October 18, 2016
The Last Word: Bound together by Providence
By DR. ARTHUR P. URBANO, JR.
“DIALOGUE AND FRIENDSHIP WITH THE CHILDREN OF ISRAEL ARE PART OF THE LIFE OF JESUS’ DISCIPLES.”
These words from Pope Francis’ 2013 apostolic exhortation The Joy of the Gospel stress the unbreakable bond that exists between Jews and Christians. The pope’s words were not new or revolutionary. They follow in the tradition of his predecessors, especially St. John Paul II and Pope Benedict XVI, and proclaim anew the message of the Second Vatican Council’s document Nostra Aetate. But in 1965, in the wake of the Holocaust, what this document said was revolutionary: Christians must repudiate anti-Semitism and the centuries-long “teaching of contempt” (as the Jewish- French historian Jules Isaac called it), namely that God had abandoned the Jewish people because of the death of Jesus.
With Nostra Aetate, the Catholic Church did not simply recognize the Jewish roots of Christianity but affirmed the faith, beauty, and venerable tradition of living Judaism today. The 2,000-year history of Jewish-Christian relations has been fraught with tension, mistrust, discrimination, and tragic violence. It is encouraging that 50 years after Nostra Aetate we see a renewed relationship of collaboration, dialogue, and friendship between Jews and Christians, transformed “from enemies to brothers,” as a recent book by John Connelly puts it.
As a Catholic and Dominican institution, Providence College is heir to this important tradition of interreligious understanding and cooperation. As we reflect on the College’s history in this centennial year, we find that PC was, in many ways, a pioneer of this interreligious friendship long before Vatican II and Nostra Aetate. In its earliest years, the Irish Dominicans embraced the sons of Jewish immigrants living in Smith Hill and Greater Providence. When other universities shut their doors because of discriminatory quotas, or economic barriers would have made a college education impossible, the gates of River Avenue were opened wide.
In the late 1920s, a mere decade after the College opened, the first Jewish students came to PC. The number steadily increased throughout the 1930s and into the pre-war period — an era that saw the most virulent and evil manifestation of anti-Semitism in the Western world — when the percentage of incoming freshmen who were Jewish reached double digits. Along with Dr. Jennifer Illuzzi, assistant professor of history, I have been studying this little-known chapter of the College’s history. We have been interviewing many of PC’s Jewish alumni from this early period. We are learning what it was like to be Jewish at a Catholic college in those years and seeking to understand how the historical reception of non-Catholic students demonstrated the College’s Catholic and Dominican mission and anticipated the ideals of Nostra Aetate.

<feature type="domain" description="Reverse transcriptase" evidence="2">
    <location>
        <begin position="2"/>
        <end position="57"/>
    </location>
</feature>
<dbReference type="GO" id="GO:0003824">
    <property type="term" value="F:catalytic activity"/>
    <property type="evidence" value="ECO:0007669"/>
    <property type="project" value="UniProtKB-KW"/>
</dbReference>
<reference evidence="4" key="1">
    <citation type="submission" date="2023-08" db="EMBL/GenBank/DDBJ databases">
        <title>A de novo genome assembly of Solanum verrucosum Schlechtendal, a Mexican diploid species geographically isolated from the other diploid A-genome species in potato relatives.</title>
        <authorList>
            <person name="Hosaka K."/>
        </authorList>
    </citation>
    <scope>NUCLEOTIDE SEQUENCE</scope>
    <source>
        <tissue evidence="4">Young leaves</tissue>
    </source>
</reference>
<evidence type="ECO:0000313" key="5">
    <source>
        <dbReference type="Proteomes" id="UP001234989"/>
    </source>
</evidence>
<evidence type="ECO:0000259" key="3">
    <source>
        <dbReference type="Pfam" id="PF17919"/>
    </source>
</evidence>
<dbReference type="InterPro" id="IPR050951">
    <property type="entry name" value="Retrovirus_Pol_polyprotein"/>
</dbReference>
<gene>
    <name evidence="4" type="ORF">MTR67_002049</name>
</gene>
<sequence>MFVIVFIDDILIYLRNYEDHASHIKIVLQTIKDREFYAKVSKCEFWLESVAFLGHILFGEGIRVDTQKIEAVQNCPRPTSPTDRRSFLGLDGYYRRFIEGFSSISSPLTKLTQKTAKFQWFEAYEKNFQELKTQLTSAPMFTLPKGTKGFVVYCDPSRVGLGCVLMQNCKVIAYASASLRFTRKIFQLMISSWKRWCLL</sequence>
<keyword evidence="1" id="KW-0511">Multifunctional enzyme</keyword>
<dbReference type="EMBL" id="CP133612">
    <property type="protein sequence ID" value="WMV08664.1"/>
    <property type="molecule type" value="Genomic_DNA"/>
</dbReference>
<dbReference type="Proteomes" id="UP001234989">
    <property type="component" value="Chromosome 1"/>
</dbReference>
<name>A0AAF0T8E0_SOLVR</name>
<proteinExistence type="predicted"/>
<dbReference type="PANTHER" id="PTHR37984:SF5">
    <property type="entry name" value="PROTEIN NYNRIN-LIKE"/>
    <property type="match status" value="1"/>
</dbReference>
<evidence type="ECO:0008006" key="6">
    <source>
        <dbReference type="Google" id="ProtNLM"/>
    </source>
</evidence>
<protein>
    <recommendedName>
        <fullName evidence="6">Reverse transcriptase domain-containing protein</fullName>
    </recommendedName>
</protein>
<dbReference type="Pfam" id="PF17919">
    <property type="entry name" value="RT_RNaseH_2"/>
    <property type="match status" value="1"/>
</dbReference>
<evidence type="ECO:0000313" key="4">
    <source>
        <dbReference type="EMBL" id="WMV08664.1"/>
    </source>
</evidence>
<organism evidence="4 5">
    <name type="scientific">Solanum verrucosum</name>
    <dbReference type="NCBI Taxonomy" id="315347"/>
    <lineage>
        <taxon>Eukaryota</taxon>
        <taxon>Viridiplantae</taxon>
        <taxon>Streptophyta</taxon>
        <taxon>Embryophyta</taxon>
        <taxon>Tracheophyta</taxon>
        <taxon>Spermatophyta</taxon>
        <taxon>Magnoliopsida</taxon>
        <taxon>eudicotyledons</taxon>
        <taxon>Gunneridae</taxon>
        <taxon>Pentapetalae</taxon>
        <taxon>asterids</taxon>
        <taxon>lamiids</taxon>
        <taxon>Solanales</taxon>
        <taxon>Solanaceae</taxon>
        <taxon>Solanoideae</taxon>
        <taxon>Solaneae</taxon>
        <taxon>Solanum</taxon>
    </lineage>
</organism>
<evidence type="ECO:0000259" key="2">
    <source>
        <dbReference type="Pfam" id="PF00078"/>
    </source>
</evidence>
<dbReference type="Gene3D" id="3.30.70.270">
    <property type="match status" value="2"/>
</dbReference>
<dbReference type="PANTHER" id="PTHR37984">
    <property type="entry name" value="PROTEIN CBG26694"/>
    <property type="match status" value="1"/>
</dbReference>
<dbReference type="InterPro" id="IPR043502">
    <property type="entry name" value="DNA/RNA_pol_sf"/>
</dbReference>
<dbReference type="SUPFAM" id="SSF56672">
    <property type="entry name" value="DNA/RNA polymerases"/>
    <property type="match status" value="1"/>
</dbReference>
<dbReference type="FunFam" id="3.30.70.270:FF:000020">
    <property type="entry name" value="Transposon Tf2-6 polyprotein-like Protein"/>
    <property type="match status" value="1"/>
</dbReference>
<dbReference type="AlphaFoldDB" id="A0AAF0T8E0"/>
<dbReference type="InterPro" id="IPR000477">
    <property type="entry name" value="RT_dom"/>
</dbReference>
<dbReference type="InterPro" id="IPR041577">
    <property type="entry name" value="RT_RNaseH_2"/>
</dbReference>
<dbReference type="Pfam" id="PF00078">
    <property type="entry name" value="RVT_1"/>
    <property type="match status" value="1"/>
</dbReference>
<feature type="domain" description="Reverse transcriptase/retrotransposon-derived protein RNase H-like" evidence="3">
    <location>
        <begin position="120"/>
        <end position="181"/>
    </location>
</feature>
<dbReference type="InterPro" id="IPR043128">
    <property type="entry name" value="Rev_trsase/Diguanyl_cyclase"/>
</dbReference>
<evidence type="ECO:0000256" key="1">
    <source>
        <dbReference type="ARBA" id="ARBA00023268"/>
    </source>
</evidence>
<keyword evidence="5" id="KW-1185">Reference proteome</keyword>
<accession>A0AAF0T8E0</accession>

Today at Providence College, students have multiple opportunities to learn about and be shaped by what is often called the “Judaeo-Christian heritage.” Development of Western Civilization, theology, philosophy, and history courses are just some of the places. But those of us who teach these courses are met with a challenge: “Judaeo-Christian” is only meaningful when the “Judaeo-” side of this heritage is permitted to speak and teach. After all, this is the only way the mutual understanding of Nostra Aetate can take place: through engaging, dialoguing, and confronting difference, while celebrating what is held in common.
Another opportunity comes in the bi-annual Theological Exchange Between Catholics and Jews lecture series under the auspices of the Department of Theology. Each year, local and national experts speak on the historical and theological issues that have characterized the long and difficult (and now hopeful) history of Jewish-Christian relations. The lectures have been eye-opening for many, and with a large representation of the Rhode Island Jewish community regularly present, the series has afforded opportunities for engagement, discussion, and friendship among neighbors who otherwise might never have benefitted from knowing each other.
As the College crosses the threshold into its next 100 years, many challenges face all of us — students, faculty, administration, and alumni — as we reflect on who we are and who we aspire to be. Digging deep into our institutional history, we learn that the College faced and dealt with questions of ethnic and religious diversity from the very beginning — and this has been part of its Catholic and Dominican identity. Those days are a long-forgotten past to most, but perhaps revisiting those days can teach us something about our present and future.
Dr. Arthur P. Urbano, Jr. is an associate professor of theology at PC and the coordinator of the Theological Exchange Between Catholics and Jews.